The Citizens, Not Suspects campaign aims to fight the proposals of mandatory data retention legislation in Australia.
On 13th October 2015, the mandatory data retention legislation comes into force in Australia, but the implementation process is in disarray. As the next election approaches we need to keep the pressure on to have this legislation reviewed.
The government’s proposed extensions to National Security powers pose serious threats to the security, privacy and freedom of all Australians.
Among these proposals are: mandatory retention for two years of data relating to the internet and telecommunications activity of all Australians. This data could include records of your phone calls and texts, your location (if you use a mobile phone) and who you send emails to and who you receive them from.
As Sir Tim Berners-Lee said when he was down under last year, retention of data on this scale “is so dangerous, you have to think of it as dynamite”. giving ASIO the power to ‘disrupt’ computers by adding, modifying or deleting files. giving ASIO the power to spy on a number of computers – including a whole computer network – under a single computer-access warrant. giving ASIS (Australia’s foreign intelligence agency) the power to collect intelligence on Australian citizens overseas. creating a new criminal offence, with a maximum penalty of 10 years imprisonment for revealing information about ‘special intelligence operations’.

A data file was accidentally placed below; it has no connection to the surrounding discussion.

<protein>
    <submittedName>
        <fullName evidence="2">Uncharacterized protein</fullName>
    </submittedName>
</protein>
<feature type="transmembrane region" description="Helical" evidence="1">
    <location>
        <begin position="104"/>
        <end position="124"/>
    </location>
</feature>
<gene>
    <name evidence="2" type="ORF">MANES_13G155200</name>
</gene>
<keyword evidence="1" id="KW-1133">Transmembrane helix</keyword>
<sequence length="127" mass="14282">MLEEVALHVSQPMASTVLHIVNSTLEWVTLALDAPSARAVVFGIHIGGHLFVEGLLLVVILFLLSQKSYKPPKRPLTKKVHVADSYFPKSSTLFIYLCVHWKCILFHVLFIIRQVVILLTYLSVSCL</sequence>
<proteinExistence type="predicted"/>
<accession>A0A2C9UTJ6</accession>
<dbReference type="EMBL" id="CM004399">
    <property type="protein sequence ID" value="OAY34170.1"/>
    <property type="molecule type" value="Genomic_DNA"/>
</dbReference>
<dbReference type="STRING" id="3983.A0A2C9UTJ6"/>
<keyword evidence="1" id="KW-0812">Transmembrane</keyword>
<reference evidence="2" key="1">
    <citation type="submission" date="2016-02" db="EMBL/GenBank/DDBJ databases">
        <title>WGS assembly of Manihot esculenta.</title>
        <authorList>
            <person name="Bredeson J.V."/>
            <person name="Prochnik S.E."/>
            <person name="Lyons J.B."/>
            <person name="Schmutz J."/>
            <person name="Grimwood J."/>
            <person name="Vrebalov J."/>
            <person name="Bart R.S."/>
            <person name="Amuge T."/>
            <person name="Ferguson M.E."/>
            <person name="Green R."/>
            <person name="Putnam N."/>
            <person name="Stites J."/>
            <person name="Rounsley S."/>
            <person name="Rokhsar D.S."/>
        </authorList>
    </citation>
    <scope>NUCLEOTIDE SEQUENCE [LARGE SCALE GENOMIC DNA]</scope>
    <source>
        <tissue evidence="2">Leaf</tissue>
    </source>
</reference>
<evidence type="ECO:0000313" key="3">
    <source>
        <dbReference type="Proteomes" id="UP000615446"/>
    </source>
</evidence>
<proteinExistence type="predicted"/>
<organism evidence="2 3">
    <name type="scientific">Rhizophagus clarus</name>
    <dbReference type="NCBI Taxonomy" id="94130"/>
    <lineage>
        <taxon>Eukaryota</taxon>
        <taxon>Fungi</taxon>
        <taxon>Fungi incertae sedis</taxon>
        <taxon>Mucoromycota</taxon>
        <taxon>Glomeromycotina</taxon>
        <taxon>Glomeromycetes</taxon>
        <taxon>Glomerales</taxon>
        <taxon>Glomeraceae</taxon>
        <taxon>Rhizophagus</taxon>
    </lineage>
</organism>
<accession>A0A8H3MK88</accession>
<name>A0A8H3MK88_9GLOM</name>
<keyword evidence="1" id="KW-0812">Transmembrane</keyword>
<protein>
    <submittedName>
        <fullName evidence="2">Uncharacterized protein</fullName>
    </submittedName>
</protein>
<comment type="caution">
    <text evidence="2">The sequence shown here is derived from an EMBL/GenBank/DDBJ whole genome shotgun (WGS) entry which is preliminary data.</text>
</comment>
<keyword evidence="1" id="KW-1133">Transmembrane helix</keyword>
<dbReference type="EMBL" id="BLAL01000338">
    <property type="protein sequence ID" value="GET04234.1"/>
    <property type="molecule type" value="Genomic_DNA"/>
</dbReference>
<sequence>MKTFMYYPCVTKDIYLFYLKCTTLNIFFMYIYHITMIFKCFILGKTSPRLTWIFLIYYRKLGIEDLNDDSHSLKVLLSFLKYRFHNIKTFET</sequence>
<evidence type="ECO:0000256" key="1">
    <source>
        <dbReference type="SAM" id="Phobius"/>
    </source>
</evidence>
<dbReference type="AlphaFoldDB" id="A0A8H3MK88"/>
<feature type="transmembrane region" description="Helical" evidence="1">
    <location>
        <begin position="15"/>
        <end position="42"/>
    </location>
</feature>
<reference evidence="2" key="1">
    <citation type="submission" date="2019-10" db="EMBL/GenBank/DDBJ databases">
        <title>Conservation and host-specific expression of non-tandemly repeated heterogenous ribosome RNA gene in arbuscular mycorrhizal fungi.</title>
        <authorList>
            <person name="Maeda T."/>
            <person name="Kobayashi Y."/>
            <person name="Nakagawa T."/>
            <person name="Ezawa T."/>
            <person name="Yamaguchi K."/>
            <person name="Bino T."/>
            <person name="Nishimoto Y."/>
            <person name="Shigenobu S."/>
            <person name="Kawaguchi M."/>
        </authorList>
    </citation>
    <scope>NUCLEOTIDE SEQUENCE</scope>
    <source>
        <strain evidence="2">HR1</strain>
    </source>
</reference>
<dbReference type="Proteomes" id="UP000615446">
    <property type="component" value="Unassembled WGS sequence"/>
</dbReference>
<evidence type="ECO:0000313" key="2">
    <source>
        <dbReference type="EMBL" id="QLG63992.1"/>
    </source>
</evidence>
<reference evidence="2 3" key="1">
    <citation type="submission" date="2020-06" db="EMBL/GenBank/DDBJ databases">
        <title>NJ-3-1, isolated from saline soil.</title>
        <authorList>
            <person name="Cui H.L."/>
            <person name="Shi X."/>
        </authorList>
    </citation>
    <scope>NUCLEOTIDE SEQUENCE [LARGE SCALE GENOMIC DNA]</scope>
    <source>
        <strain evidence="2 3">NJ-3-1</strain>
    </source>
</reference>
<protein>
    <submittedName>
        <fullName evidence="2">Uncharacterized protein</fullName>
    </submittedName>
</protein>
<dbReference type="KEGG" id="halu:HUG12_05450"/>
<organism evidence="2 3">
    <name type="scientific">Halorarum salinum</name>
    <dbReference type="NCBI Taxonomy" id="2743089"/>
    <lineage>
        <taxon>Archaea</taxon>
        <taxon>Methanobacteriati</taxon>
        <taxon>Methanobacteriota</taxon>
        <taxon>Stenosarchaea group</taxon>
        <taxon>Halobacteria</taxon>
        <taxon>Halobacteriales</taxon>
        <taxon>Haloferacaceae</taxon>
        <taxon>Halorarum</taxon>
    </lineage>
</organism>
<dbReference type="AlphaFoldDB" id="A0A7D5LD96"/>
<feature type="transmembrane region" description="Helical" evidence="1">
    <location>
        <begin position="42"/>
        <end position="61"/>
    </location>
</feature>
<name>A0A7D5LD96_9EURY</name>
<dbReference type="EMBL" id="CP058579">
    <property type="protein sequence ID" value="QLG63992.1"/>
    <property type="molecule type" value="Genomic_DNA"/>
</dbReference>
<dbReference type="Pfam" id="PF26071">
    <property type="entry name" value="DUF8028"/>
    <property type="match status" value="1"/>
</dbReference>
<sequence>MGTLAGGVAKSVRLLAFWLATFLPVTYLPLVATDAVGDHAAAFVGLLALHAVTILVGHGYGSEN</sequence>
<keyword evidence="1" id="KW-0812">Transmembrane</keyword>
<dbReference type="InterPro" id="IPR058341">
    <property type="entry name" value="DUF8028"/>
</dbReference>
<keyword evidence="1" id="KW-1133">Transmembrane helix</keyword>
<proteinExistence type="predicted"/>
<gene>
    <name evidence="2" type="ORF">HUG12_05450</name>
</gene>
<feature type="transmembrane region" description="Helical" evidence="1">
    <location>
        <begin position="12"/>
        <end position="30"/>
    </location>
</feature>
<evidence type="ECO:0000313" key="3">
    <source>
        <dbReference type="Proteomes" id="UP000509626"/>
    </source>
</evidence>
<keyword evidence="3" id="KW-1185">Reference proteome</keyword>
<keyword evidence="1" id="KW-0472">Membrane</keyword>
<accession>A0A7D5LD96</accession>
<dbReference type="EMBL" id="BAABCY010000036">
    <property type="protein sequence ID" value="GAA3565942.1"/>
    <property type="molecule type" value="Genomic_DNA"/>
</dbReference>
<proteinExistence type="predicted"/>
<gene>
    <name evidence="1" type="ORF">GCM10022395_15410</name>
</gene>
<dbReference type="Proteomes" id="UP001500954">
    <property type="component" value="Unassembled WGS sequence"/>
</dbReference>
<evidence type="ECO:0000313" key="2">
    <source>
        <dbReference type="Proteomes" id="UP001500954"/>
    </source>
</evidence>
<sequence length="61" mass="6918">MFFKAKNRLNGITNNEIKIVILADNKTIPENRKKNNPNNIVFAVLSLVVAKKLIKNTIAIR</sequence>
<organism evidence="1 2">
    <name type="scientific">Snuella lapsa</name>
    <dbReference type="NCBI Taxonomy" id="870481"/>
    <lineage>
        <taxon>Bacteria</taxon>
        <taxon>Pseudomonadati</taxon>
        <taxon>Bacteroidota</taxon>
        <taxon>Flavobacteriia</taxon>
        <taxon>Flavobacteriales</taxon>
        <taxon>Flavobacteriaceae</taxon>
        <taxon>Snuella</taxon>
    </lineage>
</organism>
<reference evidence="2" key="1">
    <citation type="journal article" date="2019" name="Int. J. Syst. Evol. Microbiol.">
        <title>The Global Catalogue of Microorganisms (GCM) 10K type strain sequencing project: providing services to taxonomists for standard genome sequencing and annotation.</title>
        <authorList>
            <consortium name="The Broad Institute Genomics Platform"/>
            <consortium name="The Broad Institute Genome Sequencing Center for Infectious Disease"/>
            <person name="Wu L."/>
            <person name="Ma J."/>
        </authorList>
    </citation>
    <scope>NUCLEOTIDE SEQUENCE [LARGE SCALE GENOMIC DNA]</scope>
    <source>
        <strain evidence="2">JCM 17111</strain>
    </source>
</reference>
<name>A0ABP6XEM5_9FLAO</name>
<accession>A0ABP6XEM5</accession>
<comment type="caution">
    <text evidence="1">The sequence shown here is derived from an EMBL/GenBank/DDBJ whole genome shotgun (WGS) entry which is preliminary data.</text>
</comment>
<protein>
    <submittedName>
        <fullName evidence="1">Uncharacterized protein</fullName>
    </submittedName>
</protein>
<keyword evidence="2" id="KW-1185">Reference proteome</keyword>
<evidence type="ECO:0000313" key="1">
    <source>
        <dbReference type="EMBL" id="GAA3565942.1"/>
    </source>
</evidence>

This comes with no exceptions and would apply to journalists, even if they were unaware that they were revealing information about such an operation. Taken together, these and the other proposals would create the potential for government surveillance on a massive and unprecedented scale, with serious implications for the privacy and civil liberties of all Australians. They could have a serious chilling effect on free speech by inducing people to self-censor.
Shadow Attorney-General Mark Dreyfus has called the anti-whistleblower section of this legislation (section 35P) ‘an unprecedented overreach’ by the government that the Labor Party will be opposing. We believe these proposals undermine the presumption of innocence and would create a situation where all Australians would be considered potential suspects, rather than enjoying the freedom from government surveillance and interference that we deserve as citizens of a democracy.